The Banyan Tree And The Four Harmonious Brothers (Brocadeless Thangka)
The four harmonious brothers stand for a very basic tenet of Buddhism. Each of the four brothers, and the harmony in which they are positioned relative to each other, has great significance. It is in Buddha's Tittira Jataka parable that these brothers are first mentioned. When His eldest disciple, Shariputra, was left to spend the night under a tree while the younger disciples had selfishly secured their shelters in Vaisali, the Buddha narrated the parable of the four harmonious brothers in order to teach them the importance of seniority in terms of age. It is the story of four brothers who dwelt in the Himalayan foothills and amongst whom mutual respect had diminished. In order to establish seniority, they began to discuss the age of the banyan tree near them.The elephant had seen it in the form of a substantial little bush when he was a baby; the monkey remembered it from his childhood as a mere shrub; the rabbit had seen the same tree as a leafless sapling; while the partridge had carried its very seed in its body and planted it there. Hence, the partridge came to be honoured most among the brothers. The way the four creatures are arranged in this thangka symbolise the harmony, stability, and mutual respect that now defines them. In the gorgeous shade of the luxuriant banyan tree the brothers stand one on top of the other according to age, while ducks and lotuses abound in the pond in the foreground and numerous verdant hills dot the landscape in the background._x000D_
Tibetan Thangka Painting_x000D_Size - 10.2 inches X 13.7 inches_x000D_
At The Core Of Tibetan Culture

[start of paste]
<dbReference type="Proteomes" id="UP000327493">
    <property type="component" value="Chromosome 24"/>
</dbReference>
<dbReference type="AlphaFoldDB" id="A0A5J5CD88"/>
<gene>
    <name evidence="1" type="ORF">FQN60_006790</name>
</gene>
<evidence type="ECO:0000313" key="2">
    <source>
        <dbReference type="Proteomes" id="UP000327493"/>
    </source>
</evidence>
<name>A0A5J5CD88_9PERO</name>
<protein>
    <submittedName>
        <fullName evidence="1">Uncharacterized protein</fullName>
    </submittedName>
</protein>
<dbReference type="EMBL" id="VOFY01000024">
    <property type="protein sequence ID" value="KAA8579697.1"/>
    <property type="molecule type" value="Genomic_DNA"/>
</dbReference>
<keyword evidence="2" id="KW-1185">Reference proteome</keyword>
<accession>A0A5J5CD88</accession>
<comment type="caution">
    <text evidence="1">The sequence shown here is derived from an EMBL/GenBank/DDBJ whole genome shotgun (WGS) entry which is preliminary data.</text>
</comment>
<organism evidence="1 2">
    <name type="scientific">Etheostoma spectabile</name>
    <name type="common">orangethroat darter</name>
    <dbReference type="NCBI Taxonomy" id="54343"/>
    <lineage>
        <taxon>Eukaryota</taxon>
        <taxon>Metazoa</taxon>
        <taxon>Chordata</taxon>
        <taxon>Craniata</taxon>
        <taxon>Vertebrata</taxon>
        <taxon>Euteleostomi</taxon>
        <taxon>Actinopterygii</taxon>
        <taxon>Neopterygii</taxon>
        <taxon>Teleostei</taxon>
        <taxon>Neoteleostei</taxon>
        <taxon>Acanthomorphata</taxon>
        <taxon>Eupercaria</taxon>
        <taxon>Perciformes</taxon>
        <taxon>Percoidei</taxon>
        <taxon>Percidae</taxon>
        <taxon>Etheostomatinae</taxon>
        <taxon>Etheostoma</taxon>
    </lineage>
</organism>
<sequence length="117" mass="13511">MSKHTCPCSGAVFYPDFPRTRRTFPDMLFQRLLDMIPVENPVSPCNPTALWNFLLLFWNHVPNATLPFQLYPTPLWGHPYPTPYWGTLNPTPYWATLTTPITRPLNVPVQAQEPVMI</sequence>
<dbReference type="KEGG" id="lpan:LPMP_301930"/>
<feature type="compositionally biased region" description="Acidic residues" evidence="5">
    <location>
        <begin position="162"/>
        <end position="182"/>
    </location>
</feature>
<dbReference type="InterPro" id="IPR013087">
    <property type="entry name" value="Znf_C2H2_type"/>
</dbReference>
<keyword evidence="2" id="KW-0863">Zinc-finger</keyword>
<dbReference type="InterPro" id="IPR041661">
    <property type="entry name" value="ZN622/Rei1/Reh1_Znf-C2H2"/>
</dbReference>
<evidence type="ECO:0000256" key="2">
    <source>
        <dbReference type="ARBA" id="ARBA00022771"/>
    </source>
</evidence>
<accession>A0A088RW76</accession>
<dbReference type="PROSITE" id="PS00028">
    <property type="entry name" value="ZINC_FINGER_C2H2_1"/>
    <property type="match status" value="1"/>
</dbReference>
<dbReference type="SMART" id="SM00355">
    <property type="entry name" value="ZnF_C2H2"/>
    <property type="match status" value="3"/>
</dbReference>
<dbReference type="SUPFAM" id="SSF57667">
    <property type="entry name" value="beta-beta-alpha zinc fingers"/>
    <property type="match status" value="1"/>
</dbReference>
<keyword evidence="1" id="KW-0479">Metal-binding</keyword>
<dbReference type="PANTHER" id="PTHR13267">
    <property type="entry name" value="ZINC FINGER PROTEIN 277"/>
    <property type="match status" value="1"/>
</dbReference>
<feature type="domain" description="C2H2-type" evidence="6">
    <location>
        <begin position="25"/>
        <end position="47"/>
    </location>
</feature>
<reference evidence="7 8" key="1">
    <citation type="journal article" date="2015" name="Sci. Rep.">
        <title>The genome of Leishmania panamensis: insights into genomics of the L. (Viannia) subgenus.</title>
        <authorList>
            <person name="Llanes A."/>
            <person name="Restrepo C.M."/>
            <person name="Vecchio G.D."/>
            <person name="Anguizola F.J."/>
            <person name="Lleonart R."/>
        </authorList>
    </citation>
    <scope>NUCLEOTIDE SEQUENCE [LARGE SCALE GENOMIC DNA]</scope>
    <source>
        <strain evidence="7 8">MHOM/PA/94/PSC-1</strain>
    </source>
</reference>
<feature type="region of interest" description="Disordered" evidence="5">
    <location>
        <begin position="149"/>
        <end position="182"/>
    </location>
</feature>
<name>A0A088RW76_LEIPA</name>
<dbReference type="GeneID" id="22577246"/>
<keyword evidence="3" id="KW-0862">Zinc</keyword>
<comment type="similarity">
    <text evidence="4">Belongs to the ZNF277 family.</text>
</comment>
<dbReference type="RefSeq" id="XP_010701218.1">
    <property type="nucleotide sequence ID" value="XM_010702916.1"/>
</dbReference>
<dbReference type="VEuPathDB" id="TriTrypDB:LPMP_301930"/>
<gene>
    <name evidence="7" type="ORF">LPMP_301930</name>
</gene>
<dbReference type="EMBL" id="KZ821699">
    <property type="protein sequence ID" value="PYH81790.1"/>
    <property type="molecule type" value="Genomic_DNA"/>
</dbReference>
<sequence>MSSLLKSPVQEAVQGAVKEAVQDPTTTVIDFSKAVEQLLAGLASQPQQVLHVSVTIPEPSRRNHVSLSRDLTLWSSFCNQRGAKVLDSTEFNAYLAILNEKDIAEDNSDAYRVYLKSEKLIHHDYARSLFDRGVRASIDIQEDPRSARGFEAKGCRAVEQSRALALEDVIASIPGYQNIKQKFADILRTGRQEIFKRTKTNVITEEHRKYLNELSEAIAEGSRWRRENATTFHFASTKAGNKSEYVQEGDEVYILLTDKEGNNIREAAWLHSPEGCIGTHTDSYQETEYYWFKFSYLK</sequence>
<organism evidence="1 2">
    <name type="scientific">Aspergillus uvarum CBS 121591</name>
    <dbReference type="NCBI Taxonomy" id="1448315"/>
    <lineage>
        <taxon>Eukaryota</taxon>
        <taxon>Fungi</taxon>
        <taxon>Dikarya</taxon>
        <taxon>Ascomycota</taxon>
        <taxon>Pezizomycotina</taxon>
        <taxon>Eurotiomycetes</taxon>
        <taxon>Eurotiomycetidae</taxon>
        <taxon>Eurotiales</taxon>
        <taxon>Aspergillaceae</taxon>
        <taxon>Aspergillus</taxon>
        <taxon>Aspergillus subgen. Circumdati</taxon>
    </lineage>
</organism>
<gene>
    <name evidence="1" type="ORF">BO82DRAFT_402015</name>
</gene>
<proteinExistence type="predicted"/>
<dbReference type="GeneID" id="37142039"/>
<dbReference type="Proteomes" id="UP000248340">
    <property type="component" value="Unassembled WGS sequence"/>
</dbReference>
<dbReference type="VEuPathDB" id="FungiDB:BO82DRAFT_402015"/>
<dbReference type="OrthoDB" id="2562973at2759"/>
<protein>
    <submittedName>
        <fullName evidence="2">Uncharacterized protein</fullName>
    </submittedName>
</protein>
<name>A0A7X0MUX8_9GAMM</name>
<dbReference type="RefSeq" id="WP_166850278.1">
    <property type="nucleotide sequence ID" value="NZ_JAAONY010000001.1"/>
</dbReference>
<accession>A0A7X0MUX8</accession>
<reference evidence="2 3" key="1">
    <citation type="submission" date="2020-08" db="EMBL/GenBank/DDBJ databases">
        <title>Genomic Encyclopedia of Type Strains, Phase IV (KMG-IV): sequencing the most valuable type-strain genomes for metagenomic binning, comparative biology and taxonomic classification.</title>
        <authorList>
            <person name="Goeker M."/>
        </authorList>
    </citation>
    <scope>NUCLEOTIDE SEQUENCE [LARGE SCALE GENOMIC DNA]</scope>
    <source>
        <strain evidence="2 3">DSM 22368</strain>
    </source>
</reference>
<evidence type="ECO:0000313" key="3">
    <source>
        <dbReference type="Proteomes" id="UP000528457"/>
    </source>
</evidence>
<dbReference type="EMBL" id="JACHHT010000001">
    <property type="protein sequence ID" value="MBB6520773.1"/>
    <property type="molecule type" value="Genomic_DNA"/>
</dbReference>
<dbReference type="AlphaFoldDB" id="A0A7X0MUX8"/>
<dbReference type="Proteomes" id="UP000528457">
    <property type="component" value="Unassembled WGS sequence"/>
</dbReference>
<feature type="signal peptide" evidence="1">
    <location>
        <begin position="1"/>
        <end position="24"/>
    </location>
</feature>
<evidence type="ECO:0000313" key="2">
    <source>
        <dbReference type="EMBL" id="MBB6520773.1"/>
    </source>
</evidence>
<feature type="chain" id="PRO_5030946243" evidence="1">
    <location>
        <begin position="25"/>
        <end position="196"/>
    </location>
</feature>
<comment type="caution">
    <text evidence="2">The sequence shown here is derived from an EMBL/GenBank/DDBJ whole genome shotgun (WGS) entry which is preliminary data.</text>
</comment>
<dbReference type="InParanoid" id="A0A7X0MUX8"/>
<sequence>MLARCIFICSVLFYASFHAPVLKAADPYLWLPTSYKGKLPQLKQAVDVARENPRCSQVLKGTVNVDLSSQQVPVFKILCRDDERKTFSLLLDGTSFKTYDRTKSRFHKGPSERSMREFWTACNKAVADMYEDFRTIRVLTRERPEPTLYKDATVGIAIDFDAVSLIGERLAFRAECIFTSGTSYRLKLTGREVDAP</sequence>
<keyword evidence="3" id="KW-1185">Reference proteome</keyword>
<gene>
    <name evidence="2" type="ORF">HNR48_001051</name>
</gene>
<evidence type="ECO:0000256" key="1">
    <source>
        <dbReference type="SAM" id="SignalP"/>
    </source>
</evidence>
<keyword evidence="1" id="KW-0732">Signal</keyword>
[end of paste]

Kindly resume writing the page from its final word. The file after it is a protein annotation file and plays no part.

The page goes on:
The sheer diversity to be discovered in the artistic milieu of Tibet betrays the fact that either the ateliers of different sixteenth-century cities had considerable means of communication or the artists were actually itinerant. Because very few thangkas from before the thirteenth century have survived the ravages of time, the rich divinations made are drawn from sculptures and manuscript illustrations. While the largest influence on Tibetan art has been art from further southwards - the subcontinent - the visualisation of even similar deities are fascinatingly distinct. Scholars explain this by citing that the information flow between the two regions had been textual and verbal, which left Tibetan painters free to forge their own style. The Pala kingdom (eighth-twelfth century) of Northeastern India has had the most conspicuous influence on thangkas, of all other Indian influences that could be deduced. While most of Pala art is lost to us, we could gauge from sculptures and manuscrips illustrations the adornments, the elongated eyes and lashes, and the aquiline noses. Upon the Islamicisation of North India, some of the Indian Pala Buddhists put together a small community in Central Tibet and continued to produce their art, with the original Pala influences gradually dwindling. Contemporary thangka artists are no longer dependant on Pala tutelage, and what this endemic art form has evolved to today is the subject of admiration of art devotees across the world.
Thangkas are one of Tibet's most sacred gifts to humankind. Through contemplation on the subjects of the thangkas, the devotee is meant to transcend one's coarse, earthy surroundings into a realm that is defined by compassion and wisdom. Compassion and wisdom lie at the core of modern-day Tibetan culture, having evolved from a warring people with a lust for material conquest. The truth revealed in these thangkas are ultimate and divine, the highest of the high as art flows into every aspect of life - wares, textiles, and home decor and even the home itself. Of superlative gorgeousness and meaning, thangkas are the crown jewel of Tibetan art and culture. It is said that these paintings are the door through which the wisdom and the compassion of the deities emerge shining into our realm of existence.